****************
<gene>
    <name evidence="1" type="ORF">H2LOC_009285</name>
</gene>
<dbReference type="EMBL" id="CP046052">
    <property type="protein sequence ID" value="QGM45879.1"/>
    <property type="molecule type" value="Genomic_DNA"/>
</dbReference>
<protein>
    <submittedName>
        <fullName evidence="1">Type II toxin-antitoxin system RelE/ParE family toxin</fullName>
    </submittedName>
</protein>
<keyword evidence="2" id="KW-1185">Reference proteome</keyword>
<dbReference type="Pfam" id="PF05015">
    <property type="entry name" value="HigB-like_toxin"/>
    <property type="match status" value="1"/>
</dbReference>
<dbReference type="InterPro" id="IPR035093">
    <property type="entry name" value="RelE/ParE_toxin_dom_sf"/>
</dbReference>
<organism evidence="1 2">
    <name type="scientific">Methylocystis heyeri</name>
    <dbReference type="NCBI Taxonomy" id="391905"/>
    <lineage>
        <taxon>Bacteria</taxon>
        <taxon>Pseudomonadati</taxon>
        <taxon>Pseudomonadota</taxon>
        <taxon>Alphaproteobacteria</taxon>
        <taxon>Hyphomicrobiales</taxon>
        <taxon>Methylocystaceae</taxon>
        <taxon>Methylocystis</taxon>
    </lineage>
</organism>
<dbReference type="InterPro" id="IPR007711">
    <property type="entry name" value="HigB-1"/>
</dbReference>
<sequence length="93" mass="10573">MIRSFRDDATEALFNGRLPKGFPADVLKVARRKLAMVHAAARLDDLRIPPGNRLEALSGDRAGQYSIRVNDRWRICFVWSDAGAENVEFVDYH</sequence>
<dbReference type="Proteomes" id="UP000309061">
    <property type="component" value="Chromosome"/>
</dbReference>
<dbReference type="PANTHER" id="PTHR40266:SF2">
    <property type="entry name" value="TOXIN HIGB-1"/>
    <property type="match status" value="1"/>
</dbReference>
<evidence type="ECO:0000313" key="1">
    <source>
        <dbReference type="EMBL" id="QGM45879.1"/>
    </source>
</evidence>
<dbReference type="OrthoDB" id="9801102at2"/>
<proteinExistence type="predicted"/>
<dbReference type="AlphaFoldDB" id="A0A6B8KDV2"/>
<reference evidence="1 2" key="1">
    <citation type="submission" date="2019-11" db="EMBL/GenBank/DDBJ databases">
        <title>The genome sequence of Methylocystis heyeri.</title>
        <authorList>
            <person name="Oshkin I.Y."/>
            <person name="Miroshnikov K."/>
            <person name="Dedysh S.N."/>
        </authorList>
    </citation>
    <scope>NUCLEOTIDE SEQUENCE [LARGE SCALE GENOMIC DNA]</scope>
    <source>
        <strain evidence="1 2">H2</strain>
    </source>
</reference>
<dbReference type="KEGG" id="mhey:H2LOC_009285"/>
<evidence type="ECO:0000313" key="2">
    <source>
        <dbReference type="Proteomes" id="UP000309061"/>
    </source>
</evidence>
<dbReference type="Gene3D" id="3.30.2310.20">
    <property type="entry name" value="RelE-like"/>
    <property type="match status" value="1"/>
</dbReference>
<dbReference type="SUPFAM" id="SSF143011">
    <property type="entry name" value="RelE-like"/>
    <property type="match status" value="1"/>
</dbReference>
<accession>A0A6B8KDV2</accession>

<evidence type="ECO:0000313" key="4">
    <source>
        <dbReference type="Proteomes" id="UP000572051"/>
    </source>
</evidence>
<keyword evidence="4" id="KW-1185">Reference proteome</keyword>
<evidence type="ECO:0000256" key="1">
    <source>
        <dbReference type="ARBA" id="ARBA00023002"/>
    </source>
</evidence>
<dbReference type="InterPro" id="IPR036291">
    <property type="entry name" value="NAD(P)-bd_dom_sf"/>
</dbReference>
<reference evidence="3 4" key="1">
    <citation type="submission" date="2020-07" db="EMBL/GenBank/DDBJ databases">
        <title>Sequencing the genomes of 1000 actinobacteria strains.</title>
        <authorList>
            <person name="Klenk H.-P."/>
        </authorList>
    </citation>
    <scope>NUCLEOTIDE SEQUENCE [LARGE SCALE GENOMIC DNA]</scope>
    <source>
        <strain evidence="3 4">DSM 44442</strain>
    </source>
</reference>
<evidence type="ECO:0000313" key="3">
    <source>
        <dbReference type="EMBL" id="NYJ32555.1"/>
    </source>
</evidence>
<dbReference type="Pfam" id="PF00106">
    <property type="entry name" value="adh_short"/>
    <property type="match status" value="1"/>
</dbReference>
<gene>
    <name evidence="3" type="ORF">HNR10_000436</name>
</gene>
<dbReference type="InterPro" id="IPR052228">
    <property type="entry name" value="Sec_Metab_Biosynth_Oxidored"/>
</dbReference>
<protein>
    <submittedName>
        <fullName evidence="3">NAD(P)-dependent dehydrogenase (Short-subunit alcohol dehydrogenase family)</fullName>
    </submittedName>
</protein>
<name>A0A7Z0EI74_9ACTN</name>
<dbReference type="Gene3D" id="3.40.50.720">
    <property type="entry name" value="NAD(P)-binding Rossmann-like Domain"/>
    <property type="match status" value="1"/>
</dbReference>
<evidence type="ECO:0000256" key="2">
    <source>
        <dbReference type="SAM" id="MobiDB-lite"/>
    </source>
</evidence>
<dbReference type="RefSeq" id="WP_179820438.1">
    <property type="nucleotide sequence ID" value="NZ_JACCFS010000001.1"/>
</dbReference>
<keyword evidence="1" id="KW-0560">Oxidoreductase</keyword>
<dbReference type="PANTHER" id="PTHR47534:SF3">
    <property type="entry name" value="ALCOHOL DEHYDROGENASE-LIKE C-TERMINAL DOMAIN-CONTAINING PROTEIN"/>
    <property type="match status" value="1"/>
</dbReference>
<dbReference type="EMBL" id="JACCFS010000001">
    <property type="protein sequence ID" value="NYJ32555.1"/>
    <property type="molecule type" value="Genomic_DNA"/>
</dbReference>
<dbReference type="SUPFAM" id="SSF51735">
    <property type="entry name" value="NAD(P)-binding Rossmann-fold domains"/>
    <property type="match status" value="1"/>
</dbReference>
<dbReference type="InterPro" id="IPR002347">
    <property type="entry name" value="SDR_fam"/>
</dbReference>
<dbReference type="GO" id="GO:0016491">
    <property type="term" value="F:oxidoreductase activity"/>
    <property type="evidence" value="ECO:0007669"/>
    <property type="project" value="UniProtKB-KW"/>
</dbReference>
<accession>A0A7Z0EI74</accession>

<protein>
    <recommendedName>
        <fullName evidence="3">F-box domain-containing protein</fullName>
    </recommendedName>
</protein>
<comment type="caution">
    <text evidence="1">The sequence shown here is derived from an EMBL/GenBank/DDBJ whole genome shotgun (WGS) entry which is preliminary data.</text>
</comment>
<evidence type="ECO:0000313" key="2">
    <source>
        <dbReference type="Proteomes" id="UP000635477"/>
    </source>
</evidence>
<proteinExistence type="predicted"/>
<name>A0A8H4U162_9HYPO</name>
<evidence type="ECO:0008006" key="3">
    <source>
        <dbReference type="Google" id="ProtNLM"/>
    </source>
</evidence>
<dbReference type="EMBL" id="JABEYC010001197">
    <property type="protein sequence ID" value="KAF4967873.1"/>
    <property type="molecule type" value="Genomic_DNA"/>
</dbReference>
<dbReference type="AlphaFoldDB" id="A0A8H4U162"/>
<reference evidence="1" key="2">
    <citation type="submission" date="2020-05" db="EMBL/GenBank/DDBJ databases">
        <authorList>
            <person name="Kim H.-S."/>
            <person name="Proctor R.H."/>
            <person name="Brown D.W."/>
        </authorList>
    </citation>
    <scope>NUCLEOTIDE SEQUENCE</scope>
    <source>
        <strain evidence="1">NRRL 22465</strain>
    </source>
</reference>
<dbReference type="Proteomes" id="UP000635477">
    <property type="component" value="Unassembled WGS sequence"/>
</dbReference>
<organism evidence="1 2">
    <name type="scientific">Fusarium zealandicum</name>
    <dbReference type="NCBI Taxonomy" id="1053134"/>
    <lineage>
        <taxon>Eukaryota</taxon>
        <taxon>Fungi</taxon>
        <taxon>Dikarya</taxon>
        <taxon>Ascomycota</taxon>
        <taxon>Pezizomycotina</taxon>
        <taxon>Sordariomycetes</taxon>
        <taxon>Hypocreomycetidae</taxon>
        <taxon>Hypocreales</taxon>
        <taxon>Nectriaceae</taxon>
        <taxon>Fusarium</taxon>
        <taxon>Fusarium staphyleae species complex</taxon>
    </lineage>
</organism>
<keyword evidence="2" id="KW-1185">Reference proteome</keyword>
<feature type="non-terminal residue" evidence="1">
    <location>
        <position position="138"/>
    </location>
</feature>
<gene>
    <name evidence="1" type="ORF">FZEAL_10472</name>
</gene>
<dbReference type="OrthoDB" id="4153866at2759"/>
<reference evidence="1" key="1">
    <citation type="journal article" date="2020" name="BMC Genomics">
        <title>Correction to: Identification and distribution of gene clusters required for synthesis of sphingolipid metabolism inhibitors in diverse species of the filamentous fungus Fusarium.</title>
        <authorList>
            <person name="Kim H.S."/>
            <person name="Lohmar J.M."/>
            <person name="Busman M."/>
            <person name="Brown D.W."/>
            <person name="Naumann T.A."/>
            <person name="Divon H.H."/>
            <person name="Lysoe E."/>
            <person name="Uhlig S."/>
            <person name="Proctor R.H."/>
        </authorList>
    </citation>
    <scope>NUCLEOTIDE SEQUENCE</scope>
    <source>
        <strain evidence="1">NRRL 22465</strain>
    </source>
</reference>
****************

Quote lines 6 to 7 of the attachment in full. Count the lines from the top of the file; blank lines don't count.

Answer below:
    <property type="molecule type" value="Genomic_DNA"/>
</dbReference>